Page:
TiVo-Like Satellite Radio Receivers Rouse Music Labels

by Sid Steward

Related link: http://us.rd.yahoo.com/finance/external/wsj/SIG=11pitkscs/*http://online.wsj.com…



Here are some snippets from an interesting piece in yesterday's Wall Street Journal: 'Music Labels See New Threat From Satellite Radio' by Sarah McBride.


Today, SIRIUS offers a device that can record broadcast tracks for later playback. This has the music industry in a tizzy. According to Orbicast they have compelled SIRIUS to limit the device's capabilities. You can read first-hand user feedback from SIRIUS Backstage.


It seems we could someday see unteathered iPod-like music devices that can pull tracks out of the air and record them for later playback. First the music industry must set new terms with satellite broadcasters.




"[the music publishers and record labels] are paid a lower fee for songs that are played on the radio than they are for songs that are purchased through download services or on CDs... "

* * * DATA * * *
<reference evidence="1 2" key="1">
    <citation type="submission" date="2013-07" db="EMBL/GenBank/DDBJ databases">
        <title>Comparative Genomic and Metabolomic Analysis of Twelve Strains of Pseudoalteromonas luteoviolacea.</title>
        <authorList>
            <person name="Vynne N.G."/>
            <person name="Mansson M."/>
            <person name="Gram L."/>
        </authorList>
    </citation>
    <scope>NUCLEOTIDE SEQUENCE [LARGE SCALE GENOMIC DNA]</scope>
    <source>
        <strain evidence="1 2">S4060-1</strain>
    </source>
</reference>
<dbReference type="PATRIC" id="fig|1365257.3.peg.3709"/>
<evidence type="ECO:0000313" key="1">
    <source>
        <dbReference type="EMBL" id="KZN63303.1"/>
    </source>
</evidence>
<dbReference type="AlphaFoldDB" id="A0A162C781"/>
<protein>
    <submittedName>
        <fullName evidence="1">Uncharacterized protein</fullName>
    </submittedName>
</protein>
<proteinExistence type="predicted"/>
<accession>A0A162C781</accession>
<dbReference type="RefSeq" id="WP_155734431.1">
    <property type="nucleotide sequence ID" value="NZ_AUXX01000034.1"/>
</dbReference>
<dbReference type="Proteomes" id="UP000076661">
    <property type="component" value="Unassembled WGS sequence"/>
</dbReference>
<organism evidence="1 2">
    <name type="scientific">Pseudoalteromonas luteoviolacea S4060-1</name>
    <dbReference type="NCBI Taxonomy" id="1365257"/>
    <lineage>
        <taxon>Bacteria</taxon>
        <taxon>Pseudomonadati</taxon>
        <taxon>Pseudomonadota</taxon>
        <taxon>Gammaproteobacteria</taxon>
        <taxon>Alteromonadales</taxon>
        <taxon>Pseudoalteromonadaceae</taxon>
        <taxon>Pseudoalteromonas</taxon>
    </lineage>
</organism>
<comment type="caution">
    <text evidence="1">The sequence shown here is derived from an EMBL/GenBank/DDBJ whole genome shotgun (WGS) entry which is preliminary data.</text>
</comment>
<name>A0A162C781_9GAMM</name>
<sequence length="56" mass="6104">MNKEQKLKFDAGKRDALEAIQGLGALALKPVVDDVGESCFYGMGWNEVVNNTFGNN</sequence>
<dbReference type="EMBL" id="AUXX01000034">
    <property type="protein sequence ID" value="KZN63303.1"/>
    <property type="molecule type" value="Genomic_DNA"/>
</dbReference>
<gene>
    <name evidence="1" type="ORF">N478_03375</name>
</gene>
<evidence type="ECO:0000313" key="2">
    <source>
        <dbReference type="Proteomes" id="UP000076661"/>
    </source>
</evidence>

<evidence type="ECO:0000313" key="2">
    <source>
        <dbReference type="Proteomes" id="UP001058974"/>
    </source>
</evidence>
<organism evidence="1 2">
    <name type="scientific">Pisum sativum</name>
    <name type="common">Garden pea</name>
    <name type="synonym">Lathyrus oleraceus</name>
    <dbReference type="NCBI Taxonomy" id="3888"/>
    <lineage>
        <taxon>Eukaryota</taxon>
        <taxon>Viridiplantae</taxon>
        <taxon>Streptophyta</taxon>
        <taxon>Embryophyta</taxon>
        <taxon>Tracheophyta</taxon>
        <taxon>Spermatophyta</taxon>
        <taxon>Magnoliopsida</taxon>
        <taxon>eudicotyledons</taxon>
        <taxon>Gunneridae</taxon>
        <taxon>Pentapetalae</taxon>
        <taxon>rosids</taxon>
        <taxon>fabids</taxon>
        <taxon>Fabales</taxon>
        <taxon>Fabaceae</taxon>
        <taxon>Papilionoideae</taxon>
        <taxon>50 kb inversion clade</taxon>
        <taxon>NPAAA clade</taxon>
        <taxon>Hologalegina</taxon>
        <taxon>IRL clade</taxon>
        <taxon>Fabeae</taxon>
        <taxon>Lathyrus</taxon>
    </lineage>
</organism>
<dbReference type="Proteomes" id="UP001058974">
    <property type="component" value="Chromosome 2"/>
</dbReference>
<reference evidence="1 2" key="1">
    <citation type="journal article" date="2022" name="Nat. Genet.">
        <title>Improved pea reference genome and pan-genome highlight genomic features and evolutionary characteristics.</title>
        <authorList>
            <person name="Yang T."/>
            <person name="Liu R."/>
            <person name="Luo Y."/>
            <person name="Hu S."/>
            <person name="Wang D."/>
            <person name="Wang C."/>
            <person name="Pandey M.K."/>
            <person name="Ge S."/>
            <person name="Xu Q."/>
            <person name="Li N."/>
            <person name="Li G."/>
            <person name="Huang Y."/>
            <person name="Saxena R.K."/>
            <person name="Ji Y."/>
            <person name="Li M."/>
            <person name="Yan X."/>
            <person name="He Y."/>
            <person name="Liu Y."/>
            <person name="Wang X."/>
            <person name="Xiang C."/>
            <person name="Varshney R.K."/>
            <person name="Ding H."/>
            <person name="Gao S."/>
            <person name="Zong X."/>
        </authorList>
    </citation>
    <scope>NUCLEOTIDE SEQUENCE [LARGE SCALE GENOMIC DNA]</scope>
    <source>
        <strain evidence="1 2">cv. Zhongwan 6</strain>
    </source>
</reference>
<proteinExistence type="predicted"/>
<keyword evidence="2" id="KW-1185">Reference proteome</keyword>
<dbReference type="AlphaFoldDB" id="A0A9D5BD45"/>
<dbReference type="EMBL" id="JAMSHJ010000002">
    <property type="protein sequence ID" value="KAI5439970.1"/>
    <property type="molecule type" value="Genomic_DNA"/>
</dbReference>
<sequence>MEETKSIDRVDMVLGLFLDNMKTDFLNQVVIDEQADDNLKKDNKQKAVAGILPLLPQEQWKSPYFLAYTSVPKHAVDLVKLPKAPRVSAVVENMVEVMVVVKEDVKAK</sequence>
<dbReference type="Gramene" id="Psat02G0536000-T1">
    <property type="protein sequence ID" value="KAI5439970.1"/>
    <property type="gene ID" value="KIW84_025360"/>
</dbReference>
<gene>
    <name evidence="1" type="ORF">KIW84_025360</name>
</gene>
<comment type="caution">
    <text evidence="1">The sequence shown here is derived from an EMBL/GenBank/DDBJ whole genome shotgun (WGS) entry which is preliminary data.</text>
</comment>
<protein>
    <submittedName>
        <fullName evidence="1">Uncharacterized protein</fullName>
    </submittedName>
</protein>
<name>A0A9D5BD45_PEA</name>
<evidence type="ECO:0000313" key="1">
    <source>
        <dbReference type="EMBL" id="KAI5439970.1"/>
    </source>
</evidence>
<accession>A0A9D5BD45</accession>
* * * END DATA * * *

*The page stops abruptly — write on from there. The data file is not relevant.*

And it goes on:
"... users must keep subscribing to the satellite services to be able to access their recorded songs."



"The new devices 'are an iPod that pulls down the satellite signal,' says David Israelite ..."



However:



"... the new receivers must be placed in a docking station to receive satellite-radio signals ... They also can store music from sources other than satellite radio ..."



"... (current) royalty fees equal about 7% of the satellite companies' revenue, according to Jonathan Jacoby, an analyst at Banc of America Securities."



"Today, the two services have nearly 10 million paying subscribers between them - up from slightly more than four million a year ago."



"With negotiations coming next year, satellite providers and record labels have been exchanging letters and phone calls. But neither shows signs of backing down. And soon, the recording industry may be fighting far more radio players than XM and Sirius. New digital radio technology is expected to allow consumers of free radio to capture any song they like with the press of a button..."